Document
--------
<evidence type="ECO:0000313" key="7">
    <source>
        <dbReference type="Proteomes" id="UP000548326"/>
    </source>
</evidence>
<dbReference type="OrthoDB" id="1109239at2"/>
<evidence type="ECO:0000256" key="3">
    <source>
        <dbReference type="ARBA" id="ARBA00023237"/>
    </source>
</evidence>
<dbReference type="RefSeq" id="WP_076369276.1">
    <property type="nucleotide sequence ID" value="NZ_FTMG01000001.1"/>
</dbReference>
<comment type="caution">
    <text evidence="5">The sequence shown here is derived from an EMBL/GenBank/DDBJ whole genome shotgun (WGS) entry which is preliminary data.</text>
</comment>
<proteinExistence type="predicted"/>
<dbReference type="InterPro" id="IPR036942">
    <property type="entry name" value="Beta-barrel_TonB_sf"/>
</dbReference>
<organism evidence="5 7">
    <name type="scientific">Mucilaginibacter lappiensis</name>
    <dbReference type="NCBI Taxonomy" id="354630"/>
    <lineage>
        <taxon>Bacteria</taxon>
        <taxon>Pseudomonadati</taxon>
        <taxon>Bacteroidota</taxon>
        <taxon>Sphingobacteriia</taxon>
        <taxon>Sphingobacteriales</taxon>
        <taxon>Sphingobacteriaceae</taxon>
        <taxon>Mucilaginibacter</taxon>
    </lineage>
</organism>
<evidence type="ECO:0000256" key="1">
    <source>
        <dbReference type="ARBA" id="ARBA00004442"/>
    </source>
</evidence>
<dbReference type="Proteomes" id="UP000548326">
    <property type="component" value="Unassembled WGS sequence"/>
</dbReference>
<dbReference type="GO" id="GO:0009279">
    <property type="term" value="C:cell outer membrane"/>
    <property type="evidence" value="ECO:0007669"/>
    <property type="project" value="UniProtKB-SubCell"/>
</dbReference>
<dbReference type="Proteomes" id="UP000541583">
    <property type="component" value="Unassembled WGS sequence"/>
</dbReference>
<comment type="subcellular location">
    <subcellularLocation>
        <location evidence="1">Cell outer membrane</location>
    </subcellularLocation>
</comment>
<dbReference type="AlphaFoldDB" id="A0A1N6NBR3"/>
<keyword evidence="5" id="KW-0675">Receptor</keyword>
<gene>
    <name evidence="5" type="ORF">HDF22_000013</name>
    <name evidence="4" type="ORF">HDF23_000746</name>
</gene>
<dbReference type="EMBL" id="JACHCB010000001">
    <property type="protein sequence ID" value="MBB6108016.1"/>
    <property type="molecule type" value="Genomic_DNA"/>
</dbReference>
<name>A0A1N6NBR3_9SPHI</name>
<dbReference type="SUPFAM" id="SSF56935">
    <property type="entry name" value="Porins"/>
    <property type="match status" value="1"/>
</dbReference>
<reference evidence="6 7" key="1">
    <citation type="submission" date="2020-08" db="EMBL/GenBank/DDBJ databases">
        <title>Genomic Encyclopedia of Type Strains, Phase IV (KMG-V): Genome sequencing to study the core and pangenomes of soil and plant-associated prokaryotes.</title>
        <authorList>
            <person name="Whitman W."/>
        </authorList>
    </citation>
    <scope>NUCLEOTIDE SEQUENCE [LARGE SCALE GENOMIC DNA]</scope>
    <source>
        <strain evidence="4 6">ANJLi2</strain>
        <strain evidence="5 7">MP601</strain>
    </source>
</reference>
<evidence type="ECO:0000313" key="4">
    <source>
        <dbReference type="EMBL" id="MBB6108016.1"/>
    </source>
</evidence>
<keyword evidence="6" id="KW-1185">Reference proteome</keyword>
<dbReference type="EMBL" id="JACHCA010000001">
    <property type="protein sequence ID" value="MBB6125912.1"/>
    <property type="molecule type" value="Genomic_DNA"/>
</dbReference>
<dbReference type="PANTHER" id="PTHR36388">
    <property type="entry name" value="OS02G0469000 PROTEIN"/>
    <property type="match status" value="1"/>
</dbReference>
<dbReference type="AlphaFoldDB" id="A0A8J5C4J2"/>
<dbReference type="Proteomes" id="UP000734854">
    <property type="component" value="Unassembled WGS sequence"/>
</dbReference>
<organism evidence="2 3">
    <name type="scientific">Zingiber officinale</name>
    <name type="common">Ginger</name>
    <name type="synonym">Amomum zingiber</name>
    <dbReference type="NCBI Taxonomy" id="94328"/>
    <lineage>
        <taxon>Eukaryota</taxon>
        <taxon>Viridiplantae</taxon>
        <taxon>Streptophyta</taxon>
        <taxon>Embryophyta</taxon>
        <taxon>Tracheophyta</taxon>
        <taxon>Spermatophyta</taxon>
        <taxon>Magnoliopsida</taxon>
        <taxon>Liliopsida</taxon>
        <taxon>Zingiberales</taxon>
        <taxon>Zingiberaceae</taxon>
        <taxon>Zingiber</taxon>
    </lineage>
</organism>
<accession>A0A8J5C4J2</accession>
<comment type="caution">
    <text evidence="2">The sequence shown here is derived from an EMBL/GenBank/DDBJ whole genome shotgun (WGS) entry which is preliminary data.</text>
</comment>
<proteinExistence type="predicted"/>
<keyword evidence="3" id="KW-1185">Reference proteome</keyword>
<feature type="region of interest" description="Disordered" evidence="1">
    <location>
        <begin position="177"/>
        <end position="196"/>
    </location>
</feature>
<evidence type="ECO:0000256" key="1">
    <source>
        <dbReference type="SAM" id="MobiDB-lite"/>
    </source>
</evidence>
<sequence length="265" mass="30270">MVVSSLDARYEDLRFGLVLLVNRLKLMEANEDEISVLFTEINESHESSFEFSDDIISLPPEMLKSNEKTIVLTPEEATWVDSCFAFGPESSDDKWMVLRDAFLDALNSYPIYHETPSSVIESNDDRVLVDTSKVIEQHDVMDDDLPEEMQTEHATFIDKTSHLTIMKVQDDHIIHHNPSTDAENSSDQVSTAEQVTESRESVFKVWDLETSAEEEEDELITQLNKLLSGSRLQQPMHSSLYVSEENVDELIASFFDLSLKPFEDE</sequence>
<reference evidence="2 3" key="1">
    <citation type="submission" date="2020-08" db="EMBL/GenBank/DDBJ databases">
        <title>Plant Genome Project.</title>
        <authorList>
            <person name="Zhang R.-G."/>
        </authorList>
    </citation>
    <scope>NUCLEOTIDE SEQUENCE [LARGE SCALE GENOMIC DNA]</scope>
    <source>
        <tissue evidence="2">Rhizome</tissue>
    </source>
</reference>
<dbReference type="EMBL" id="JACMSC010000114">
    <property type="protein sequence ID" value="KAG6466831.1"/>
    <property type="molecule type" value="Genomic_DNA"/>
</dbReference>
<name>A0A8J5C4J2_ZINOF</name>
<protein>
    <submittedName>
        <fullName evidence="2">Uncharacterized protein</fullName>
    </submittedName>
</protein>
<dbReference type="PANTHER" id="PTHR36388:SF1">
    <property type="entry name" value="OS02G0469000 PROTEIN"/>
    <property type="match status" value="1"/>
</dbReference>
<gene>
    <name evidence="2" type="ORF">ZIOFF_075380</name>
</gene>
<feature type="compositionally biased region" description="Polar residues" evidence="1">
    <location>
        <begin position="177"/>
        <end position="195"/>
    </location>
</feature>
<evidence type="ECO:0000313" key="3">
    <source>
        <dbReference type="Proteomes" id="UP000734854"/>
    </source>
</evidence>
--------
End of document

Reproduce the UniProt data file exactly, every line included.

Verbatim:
<evidence type="ECO:0000313" key="7">
    <source>
        <dbReference type="Proteomes" id="UP000548326"/>
    </source>
</evidence>
<dbReference type="OrthoDB" id="1109239at2"/>
<evidence type="ECO:0000256" key="3">
    <source>
        <dbReference type="ARBA" id="ARBA00023237"/>
    </source>
</evidence>
<dbReference type="RefSeq" id="WP_076369276.1">
    <property type="nucleotide sequence ID" value="NZ_FTMG01000001.1"/>
</dbReference>
<comment type="caution">
    <text evidence="5">The sequence shown here is derived from an EMBL/GenBank/DDBJ whole genome shotgun (WGS) entry which is preliminary data.</text>
</comment>
<proteinExistence type="predicted"/>
<dbReference type="InterPro" id="IPR036942">
    <property type="entry name" value="Beta-barrel_TonB_sf"/>
</dbReference>
<organism evidence="5 7">
    <name type="scientific">Mucilaginibacter lappiensis</name>
    <dbReference type="NCBI Taxonomy" id="354630"/>
    <lineage>
        <taxon>Bacteria</taxon>
        <taxon>Pseudomonadati</taxon>
        <taxon>Bacteroidota</taxon>
        <taxon>Sphingobacteriia</taxon>
        <taxon>Sphingobacteriales</taxon>
        <taxon>Sphingobacteriaceae</taxon>
        <taxon>Mucilaginibacter</taxon>
    </lineage>
</organism>
<evidence type="ECO:0000256" key="1">
    <source>
        <dbReference type="ARBA" id="ARBA00004442"/>
    </source>
</evidence>
<dbReference type="Proteomes" id="UP000548326">
    <property type="component" value="Unassembled WGS sequence"/>
</dbReference>
<dbReference type="GO" id="GO:0009279">
    <property type="term" value="C:cell outer membrane"/>
    <property type="evidence" value="ECO:0007669"/>
    <property type="project" value="UniProtKB-SubCell"/>
</dbReference>
<dbReference type="Proteomes" id="UP000541583">
    <property type="component" value="Unassembled WGS sequence"/>
</dbReference>
<comment type="subcellular location">
    <subcellularLocation>
        <location evidence="1">Cell outer membrane</location>
    </subcellularLocation>
</comment>
<dbReference type="AlphaFoldDB" id="A0A1N6NBR3"/>
<keyword evidence="5" id="KW-0675">Receptor</keyword>
<gene>
    <name evidence="5" type="ORF">HDF22_000013</name>
    <name evidence="4" type="ORF">HDF23_000746</name>
</gene>
<dbReference type="EMBL" id="JACHCB010000001">
    <property type="protein sequence ID" value="MBB6108016.1"/>
    <property type="molecule type" value="Genomic_DNA"/>
</dbReference>
<name>A0A1N6NBR3_9SPHI</name>
<dbReference type="SUPFAM" id="SSF56935">
    <property type="entry name" value="Porins"/>
    <property type="match status" value="1"/>
</dbReference>
<reference evidence="6 7" key="1">
    <citation type="submission" date="2020-08" db="EMBL/GenBank/DDBJ databases">
        <title>Genomic Encyclopedia of Type Strains, Phase IV (KMG-V): Genome sequencing to study the core and pangenomes of soil and plant-associated prokaryotes.</title>
        <authorList>
            <person name="Whitman W."/>
        </authorList>
    </citation>
    <scope>NUCLEOTIDE SEQUENCE [LARGE SCALE GENOMIC DNA]</scope>
    <source>
        <strain evidence="4 6">ANJLi2</strain>
        <strain evidence="5 7">MP601</strain>
    </source>
</reference>
<evidence type="ECO:0000313" key="4">
    <source>
        <dbReference type="EMBL" id="MBB6108016.1"/>
    </source>
</evidence>
<keyword evidence="6" id="KW-1185">Reference proteome</keyword>
<dbReference type="EMBL" id="JACHCA010000001">
    <property type="protein sequence ID" value="MBB6125912.1"/>
    <property type="molecule type" value="Genomic_DNA"/>
</dbReference>
<dbReference type="PANTHER" id="PTHR36388">
    <property type="entry name" value="OS02G0469000 PROTEIN"/>
    <property type="match status" value="1"/>
</dbReference>
<dbReference type="AlphaFoldDB" id="A0A8J5C4J2"/>
<dbReference type="Proteomes" id="UP000734854">
    <property type="component" value="Unassembled WGS sequence"/>
</dbReference>
<organism evidence="2 3">
    <name type="scientific">Zingiber officinale</name>
    <name type="common">Ginger</name>
    <name type="synonym">Amomum zingiber</name>
    <dbReference type="NCBI Taxonomy" id="94328"/>
    <lineage>
        <taxon>Eukaryota</taxon>
        <taxon>Viridiplantae</taxon>
        <taxon>Streptophyta</taxon>
        <taxon>Embryophyta</taxon>
        <taxon>Tracheophyta</taxon>
        <taxon>Spermatophyta</taxon>
        <taxon>Magnoliopsida</taxon>
        <taxon>Liliopsida</taxon>
        <taxon>Zingiberales</taxon>
        <taxon>Zingiberaceae</taxon>
        <taxon>Zingiber</taxon>
    </lineage>
</organism>
<accession>A0A8J5C4J2</accession>
<comment type="caution">
    <text evidence="2">The sequence shown here is derived from an EMBL/GenBank/DDBJ whole genome shotgun (WGS) entry which is preliminary data.</text>
</comment>
<proteinExistence type="predicted"/>
<keyword evidence="3" id="KW-1185">Reference proteome</keyword>
<feature type="region of interest" description="Disordered" evidence="1">
    <location>
        <begin position="177"/>
        <end position="196"/>
    </location>
</feature>
<evidence type="ECO:0000256" key="1">
    <source>
        <dbReference type="SAM" id="MobiDB-lite"/>
    </source>
</evidence>
<sequence length="265" mass="30270">MVVSSLDARYEDLRFGLVLLVNRLKLMEANEDEISVLFTEINESHESSFEFSDDIISLPPEMLKSNEKTIVLTPEEATWVDSCFAFGPESSDDKWMVLRDAFLDALNSYPIYHETPSSVIESNDDRVLVDTSKVIEQHDVMDDDLPEEMQTEHATFIDKTSHLTIMKVQDDHIIHHNPSTDAENSSDQVSTAEQVTESRESVFKVWDLETSAEEEEDELITQLNKLLSGSRLQQPMHSSLYVSEENVDELIASFFDLSLKPFEDE</sequence>
<reference evidence="2 3" key="1">
    <citation type="submission" date="2020-08" db="EMBL/GenBank/DDBJ databases">
        <title>Plant Genome Project.</title>
        <authorList>
            <person name="Zhang R.-G."/>
        </authorList>
    </citation>
    <scope>NUCLEOTIDE SEQUENCE [LARGE SCALE GENOMIC DNA]</scope>
    <source>
        <tissue evidence="2">Rhizome</tissue>
    </source>
</reference>
<dbReference type="EMBL" id="JACMSC010000114">
    <property type="protein sequence ID" value="KAG6466831.1"/>
    <property type="molecule type" value="Genomic_DNA"/>
</dbReference>
<name>A0A8J5C4J2_ZINOF</name>
<protein>
    <submittedName>
        <fullName evidence="2">Uncharacterized protein</fullName>
    </submittedName>
</protein>
<dbReference type="PANTHER" id="PTHR36388:SF1">
    <property type="entry name" value="OS02G0469000 PROTEIN"/>
    <property type="match status" value="1"/>
</dbReference>
<gene>
    <name evidence="2" type="ORF">ZIOFF_075380</name>
</gene>
<feature type="compositionally biased region" description="Polar residues" evidence="1">
    <location>
        <begin position="177"/>
        <end position="195"/>
    </location>
</feature>
<evidence type="ECO:0000313" key="3">
    <source>
        <dbReference type="Proteomes" id="UP000734854"/>
    </source>
</evidence>